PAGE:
This was an old and trusted remedy and had been practised on man and beast for hundreds of years, and it was widely thought that it was a cure for all ailments and in fact beneficial to the system; Cistercian monks had monthly blood letting sessions. One method of blood letting was simply to open the skin with a knife. However, in the nineteenth century it became popular to apply medicinal leeches to human patients. In 1816, William Fleming from Pennington paid half a crown for the bites of four leeches which were set to bite the back part of his neck, and those places were allowed to bleed for seven hours.
Hedgerow Medicine (the alternative medicine of yesteryear).
This kind of medicine was popular and very often effective, producing relief or cure. For "fallins sickness", the patient drank a brew made from the dried and powdered intestines of three goslings in a draught of ale without the hops. "Stone and gravel" patients were treated with a dose of warm white wine to which had been added the powdered roots of nettles. To relieve a headache, the person's forehead was soothed with a mixture of marigold flowers and distilled water. Honey was used for wounds and various skin complaints, and spiders' webs were used in the treatment of sore throats, and sores were treated with mouldy cheese and bread, long before the discovery of penicillin! A tablespoon of yeast in a gill of warm porter, repeated every six hours until the fever subsided was given to typhus sufferers. William Fisher's "perfect remedy" for whooping cough was as follows . . .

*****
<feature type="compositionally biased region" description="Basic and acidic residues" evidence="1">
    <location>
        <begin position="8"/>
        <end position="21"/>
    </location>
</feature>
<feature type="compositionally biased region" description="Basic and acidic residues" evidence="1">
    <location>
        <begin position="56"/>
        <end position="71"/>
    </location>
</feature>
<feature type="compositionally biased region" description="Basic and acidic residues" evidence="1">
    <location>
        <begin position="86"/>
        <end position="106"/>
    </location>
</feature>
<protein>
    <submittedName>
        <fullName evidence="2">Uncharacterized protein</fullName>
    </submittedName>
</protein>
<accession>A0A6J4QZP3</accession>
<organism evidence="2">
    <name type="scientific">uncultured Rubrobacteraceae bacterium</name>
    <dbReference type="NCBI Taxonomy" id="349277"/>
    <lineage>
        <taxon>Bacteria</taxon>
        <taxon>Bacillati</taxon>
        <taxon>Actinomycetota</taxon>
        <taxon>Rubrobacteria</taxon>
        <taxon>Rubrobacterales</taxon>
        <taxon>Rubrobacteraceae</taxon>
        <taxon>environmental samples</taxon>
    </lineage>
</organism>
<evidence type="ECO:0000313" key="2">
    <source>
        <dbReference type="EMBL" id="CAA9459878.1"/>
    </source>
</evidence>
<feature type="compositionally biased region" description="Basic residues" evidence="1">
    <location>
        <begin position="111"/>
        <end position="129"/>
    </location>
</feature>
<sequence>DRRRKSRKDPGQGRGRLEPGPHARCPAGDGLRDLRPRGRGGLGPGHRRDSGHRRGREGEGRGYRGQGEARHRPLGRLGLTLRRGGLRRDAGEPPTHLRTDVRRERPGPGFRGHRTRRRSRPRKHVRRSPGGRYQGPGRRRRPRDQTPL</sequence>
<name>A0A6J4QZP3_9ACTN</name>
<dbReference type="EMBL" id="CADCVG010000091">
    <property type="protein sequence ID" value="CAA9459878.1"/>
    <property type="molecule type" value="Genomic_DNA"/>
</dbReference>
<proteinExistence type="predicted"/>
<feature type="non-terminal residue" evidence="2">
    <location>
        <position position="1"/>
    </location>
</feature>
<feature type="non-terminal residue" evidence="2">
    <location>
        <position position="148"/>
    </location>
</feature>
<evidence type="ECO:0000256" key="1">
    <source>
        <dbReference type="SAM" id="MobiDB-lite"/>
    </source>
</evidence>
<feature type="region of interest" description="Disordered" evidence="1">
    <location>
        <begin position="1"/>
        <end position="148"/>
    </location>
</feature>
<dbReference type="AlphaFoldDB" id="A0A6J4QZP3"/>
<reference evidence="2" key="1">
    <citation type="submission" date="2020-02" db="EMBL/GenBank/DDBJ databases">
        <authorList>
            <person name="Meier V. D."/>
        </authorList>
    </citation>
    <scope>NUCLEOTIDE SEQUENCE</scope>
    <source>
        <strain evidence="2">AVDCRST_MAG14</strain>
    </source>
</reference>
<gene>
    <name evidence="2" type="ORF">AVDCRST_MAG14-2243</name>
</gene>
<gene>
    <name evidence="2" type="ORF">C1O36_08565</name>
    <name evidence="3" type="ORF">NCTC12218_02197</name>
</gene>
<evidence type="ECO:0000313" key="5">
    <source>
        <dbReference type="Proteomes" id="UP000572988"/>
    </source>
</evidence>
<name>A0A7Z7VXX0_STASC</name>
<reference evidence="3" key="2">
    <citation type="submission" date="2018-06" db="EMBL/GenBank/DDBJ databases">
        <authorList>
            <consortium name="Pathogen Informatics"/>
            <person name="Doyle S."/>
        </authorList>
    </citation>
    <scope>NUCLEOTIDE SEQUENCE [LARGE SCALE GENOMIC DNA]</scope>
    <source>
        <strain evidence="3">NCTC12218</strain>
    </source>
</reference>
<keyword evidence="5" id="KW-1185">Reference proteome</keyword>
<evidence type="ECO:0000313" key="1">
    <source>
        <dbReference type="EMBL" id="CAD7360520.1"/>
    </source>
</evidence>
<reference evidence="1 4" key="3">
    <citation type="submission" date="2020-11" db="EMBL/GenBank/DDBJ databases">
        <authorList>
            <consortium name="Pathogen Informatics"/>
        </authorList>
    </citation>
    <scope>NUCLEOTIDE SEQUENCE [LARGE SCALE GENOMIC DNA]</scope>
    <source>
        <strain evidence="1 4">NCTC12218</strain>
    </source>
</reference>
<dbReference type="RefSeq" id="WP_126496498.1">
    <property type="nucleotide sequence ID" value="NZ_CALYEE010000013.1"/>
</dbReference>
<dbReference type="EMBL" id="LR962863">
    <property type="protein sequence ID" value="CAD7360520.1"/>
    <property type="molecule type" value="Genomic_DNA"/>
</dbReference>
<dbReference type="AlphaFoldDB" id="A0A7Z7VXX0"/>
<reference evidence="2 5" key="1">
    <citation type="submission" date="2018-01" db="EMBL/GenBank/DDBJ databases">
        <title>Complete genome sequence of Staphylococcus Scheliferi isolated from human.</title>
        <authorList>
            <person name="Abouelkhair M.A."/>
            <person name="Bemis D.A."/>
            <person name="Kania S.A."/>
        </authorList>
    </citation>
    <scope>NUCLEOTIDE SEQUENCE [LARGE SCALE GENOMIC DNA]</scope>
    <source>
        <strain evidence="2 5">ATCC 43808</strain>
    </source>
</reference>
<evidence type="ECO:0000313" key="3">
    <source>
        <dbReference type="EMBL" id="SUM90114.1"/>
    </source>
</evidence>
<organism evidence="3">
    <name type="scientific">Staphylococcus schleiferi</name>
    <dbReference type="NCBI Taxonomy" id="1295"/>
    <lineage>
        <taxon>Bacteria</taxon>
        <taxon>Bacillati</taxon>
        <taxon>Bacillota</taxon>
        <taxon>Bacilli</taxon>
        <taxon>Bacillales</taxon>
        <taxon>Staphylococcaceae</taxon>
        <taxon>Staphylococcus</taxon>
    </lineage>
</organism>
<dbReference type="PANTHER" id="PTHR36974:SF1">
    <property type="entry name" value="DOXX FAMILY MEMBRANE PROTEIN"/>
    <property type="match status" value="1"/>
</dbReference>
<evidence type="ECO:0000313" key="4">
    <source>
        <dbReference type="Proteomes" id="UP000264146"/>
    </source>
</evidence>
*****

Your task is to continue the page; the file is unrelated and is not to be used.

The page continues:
"Infust 2 Cloves of Garlick in a quarter of a pint (ale measure) of Rum for twenty four hours; rub the back and soles of the feet of the person afflicted for three or four successive nights at Bed time; at the same time abstaining from all animal food".
Psychosomatic Medicine or mind over matter
Perhaps Barrow villagers had heard of the following cures for whooping cough, practised at Skelwith Bridge: "Pass the sick patient under a donkey's belly or ride the patient across a bridge with his face to the animal's tail". And the people of Hawkshead knew how to cure a toothache; you must find the remains of an ancient gibbet or gallows and then take a splinter of wood and use it as a kind of filling in the decaying tooth!” It can reasonably be assumed that there would have been a degree of interaction between High and Low Furness through trade and travel, as this happened in other parts of the country. Thus, over the years, some customs and ideas would be assimilated and enter a common folklore.